With liberating body implants, history's finest democracy supervises every citizen for her/his/its own and the nation's welfare. Seventeen-year-old Lieutenant Malila Chiu, is a veteran officer who, despite well-earned fame, finds her career in tatters. Vandalism at a distant station triggers her demotion. Facing denunciation... or worse, Malila's one option is to enter the outlands to repair the station herself. At first, the repairs go well.
Dropping from fatigue, she wakes to find a hideously ancient savage has murdered her platoon and now holds a knife at her throat, making her the ... Outland Exile.
W. Clark Boutwell posits a fascinating dystopia, with the United States split apart into political entities separated by wastelands as well as ideology, entire areas uninhabitable and extreme weather a fact of life. Malila is the young, polished product of a society where specialized training begins at thirteen and forcible retirement from society comes at forty, with personal ambition counting for everything. Coming from that background of power politics and casual cruelty, she comes face to face with a culture almost diametrically opposed to her own, in the Outlands where no civilization is supposed to exist. Malila faces a crisis of belief and identity, as well as a struggle for personal survival in a world far beyond the reach of high-tech support. Outland Exile is packed with political and societal commentary, fast-paced action, and psychological conflict—a recommended read on many levels, and one that will keep you turning pages and thinking right through to the end.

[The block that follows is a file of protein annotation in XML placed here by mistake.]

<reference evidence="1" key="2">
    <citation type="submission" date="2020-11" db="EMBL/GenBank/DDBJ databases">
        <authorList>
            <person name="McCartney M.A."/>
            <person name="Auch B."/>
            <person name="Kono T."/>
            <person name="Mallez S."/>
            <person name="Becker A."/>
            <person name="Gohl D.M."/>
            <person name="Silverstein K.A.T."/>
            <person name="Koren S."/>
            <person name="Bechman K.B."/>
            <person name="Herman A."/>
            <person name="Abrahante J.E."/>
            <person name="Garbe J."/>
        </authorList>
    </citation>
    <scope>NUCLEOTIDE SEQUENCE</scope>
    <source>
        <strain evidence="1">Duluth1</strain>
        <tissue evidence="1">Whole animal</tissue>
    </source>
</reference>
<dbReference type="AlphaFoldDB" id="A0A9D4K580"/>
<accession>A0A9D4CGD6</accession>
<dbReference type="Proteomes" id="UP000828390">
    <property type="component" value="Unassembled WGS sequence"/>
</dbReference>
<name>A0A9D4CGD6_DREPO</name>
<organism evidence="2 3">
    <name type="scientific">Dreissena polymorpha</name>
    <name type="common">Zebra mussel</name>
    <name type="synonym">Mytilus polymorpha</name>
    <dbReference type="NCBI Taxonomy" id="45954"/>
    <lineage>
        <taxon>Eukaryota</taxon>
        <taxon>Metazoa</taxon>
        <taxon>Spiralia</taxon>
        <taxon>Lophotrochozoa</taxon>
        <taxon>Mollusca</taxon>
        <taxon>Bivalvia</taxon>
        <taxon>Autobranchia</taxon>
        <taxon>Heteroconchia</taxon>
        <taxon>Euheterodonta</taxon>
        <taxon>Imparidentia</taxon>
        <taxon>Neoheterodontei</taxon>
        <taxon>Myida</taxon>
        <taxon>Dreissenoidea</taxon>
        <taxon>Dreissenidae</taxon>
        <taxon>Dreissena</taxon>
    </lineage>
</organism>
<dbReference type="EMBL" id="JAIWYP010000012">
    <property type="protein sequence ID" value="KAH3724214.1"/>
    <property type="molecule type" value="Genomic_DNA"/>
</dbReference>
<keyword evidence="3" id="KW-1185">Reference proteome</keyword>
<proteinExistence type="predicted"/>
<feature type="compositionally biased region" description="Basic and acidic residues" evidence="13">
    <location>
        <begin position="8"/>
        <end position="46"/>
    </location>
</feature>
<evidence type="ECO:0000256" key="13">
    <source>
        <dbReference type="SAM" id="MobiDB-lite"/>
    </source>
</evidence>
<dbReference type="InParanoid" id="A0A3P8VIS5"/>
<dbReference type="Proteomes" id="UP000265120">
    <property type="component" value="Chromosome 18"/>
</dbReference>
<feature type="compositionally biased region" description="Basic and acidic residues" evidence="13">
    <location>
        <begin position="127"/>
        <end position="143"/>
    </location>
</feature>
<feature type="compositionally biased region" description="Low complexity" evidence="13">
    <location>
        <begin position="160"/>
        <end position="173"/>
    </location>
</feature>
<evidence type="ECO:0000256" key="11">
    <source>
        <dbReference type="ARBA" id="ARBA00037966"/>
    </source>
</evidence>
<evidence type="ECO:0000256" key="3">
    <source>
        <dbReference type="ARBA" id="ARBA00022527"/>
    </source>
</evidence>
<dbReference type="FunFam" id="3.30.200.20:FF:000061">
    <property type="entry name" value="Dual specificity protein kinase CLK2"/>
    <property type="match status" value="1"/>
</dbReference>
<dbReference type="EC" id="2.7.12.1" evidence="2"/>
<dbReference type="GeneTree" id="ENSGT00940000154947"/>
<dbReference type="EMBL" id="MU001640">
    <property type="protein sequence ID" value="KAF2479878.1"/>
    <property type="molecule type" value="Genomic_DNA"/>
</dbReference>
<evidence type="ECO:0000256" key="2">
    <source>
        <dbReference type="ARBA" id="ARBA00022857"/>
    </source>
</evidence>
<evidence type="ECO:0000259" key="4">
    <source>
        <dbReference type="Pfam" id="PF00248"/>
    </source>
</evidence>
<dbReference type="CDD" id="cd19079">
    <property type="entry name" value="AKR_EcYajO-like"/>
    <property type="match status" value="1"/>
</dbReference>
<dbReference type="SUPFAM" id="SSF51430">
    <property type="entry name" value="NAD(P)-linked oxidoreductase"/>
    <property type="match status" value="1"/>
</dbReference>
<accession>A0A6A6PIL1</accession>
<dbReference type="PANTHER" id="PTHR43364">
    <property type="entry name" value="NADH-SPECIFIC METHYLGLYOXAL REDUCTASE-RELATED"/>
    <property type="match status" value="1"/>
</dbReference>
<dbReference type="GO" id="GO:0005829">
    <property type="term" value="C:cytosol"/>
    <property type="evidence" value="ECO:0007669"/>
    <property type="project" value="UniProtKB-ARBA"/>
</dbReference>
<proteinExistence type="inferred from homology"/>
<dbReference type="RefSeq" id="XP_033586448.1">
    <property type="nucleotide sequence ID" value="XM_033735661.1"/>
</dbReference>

I found the deeper issues in this book were extremely well-blended into the plot, skillfully shown rather than told. As well as being hooked by the themes of the story, I found the characters were utterly plausible, and the writing was technically perfect. I'm going to be looking out for the sequel to this book, because W. Clark Boutwell offers me an irresistible combination of readability, conflict, and characters I can care about—I don't hand out five stars often.
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